The best part about being a fiction writer is becoming “an expert” in a topic about which I have no formal knowledge or training. I’m very good at procrastination, so when I get to take a deep dive into the internet, discovering new websites, new places, new people and new occupations, I relish the opportunity.
LUKE LA FONTAINE, the hero of WISHING FOR MR. RIGHT, is an artisanal cheesemaker. He and his sister, Sophie, own a dairy farm on Harvest Moon Bay on the other side of the peninsula from Christmas Tree Cove, the home town of the Adair family.
Since Luke is a cheese expert (studying cheesemaking at legendary creameries in Europe) and a figment of my imagination, I have to know as much about cheese as he does. I worked in a gourmet cheese shop during graduate school. I sold my body weight in cheese curds. And I came to understand that the higher the fat content in cheese, the better it tastes. When I decided my hero would be a cheesemaker, I was certain I knew everything I needed to know about cheese.
Oh, but I was wrong.
To learn about artisanal cheesemakers, I watched countless YouTube videos about making cheese in Switzerland, Gloucestershire, and the Italian Alps. And I watched Stanley Tucci eat his way all over Italy. Honestly, watching Stanley Tucci is a pleasure that cannot be overstated. I’ve always enjoy learning something new, and I’m certain the hours I spent gathering information I gathered made Luke a believable cheese expert helped to bring him fully to life. It’s part of the reason why sparks fly in this excerpt when Luke meets DACEY ADAIR for the first time.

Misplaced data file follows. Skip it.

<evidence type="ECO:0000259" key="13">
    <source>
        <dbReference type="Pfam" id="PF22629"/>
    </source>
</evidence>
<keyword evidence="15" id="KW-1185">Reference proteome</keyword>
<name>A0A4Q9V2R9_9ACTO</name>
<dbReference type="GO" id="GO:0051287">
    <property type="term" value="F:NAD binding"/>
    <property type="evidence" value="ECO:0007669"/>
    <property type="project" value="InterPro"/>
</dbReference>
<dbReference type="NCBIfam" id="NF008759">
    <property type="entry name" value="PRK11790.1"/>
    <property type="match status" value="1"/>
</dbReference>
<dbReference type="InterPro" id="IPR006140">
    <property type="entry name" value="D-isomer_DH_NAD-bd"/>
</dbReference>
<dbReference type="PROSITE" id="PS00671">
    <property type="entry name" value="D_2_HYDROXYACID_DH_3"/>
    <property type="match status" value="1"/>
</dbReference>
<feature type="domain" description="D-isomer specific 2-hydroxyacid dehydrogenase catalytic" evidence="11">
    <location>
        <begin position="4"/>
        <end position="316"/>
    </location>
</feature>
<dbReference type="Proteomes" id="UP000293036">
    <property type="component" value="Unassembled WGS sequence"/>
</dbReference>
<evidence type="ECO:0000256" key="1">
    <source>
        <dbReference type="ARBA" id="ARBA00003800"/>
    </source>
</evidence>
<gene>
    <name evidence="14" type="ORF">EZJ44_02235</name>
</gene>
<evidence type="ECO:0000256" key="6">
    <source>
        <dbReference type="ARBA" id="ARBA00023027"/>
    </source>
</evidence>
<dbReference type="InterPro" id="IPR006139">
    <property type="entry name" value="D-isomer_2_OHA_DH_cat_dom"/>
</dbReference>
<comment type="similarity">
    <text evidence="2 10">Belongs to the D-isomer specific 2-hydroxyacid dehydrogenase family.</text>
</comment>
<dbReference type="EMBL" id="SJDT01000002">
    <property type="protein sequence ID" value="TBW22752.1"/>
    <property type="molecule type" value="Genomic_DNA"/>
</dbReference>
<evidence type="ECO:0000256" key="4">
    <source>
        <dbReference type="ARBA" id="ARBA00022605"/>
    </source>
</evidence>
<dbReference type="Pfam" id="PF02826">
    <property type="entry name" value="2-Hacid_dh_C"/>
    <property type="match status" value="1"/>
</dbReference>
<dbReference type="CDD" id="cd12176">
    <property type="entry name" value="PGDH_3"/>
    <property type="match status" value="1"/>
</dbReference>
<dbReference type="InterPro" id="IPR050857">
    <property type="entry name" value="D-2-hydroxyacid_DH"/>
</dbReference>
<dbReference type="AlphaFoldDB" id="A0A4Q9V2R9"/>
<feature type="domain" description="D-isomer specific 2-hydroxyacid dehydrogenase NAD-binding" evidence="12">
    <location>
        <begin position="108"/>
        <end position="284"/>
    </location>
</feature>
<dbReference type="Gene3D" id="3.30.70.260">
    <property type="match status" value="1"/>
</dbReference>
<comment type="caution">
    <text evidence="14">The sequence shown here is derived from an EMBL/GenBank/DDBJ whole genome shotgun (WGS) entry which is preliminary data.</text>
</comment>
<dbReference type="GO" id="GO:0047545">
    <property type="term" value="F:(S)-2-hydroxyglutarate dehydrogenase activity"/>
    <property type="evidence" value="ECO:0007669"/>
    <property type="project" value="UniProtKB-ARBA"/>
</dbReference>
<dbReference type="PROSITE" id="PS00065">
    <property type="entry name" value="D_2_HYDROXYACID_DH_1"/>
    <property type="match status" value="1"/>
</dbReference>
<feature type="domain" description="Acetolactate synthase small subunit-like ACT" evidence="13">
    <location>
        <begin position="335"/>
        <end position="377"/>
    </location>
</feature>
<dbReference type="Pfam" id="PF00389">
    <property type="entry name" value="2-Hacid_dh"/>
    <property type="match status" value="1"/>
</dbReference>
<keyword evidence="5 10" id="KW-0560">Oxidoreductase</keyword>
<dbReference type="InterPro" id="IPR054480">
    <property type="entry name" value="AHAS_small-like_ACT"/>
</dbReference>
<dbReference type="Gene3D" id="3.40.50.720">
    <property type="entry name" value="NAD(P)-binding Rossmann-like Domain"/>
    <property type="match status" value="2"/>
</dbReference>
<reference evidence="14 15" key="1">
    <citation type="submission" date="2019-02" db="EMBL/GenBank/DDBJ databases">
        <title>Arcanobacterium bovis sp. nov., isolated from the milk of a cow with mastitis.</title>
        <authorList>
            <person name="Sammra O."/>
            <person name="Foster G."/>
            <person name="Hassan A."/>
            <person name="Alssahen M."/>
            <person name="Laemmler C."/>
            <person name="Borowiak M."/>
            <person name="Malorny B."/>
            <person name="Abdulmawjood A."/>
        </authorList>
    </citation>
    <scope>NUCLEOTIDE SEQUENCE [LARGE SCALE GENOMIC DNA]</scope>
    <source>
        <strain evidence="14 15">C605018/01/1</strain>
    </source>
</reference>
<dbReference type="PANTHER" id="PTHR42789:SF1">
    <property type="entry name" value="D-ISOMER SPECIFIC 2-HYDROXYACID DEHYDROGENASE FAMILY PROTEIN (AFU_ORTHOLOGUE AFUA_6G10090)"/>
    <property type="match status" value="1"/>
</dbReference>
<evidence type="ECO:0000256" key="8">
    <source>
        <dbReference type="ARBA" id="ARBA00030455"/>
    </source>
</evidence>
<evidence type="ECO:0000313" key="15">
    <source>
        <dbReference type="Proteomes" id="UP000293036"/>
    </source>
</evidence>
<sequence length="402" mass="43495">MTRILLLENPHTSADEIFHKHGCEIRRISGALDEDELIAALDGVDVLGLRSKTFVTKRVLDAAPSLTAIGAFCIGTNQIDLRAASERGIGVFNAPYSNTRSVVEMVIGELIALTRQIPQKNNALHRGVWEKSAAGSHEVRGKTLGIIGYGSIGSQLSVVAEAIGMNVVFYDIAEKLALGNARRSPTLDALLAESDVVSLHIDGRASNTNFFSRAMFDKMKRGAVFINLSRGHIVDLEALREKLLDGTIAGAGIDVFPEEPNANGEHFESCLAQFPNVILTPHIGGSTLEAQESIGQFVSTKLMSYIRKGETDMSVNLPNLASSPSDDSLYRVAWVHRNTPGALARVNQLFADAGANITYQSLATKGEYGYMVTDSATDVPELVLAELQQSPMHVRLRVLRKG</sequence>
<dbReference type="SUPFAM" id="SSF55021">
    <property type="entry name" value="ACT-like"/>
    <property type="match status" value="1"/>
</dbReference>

Luke glanced around the room. “Okay. Before we move on to the aging cave, does anyone have any questions?”
A little girl in the front row put her hand up in the air. And so did Dacey, but Luke ignored her. Instead he bent down to the little girl’s level to listen to her question.
“Are you famous?” she asked.
“Only on TikTok.” He laughed.
“Can I buy your cheese at the grocery store?” the girl next to her added.
“No. Not yet.” He shook his head. “I’m not worried about fame or fortune. All I want is to be a master of my craft.”
An older student put his hand up in the air. Luke nodded.
“How long have you been making cheese?
“As a business, Harvest Moon Bay Creamery has been operating a little over two years,” Luke said, hoping to end Dacey’s questions with a definitive response. “Are there any other questions?”
Dacey put her hand up in the air again. Luke’s shoulders stiffened as he reluctantly acknowledged her. “Dacey Adair?”
“Did you do an accurate market analysis before you started the creamery?”
“No,” he answered quickly.
He glanced around the room again. Dacey still had her hand in the air.
So smart and so obnoxious.
About the Author
Sarah Vance-Tompkins was born in a small town in northern Michigan. She received an MFA in Film Production from the University of Southern California, and went on to work in feature film development for ten years. Prior to film school, she worked as an on-air radio personality. She is a lifetime reader of romance and is excited to be writing in the genre. She and her husband live in Southern California with a glaring of unruly cats.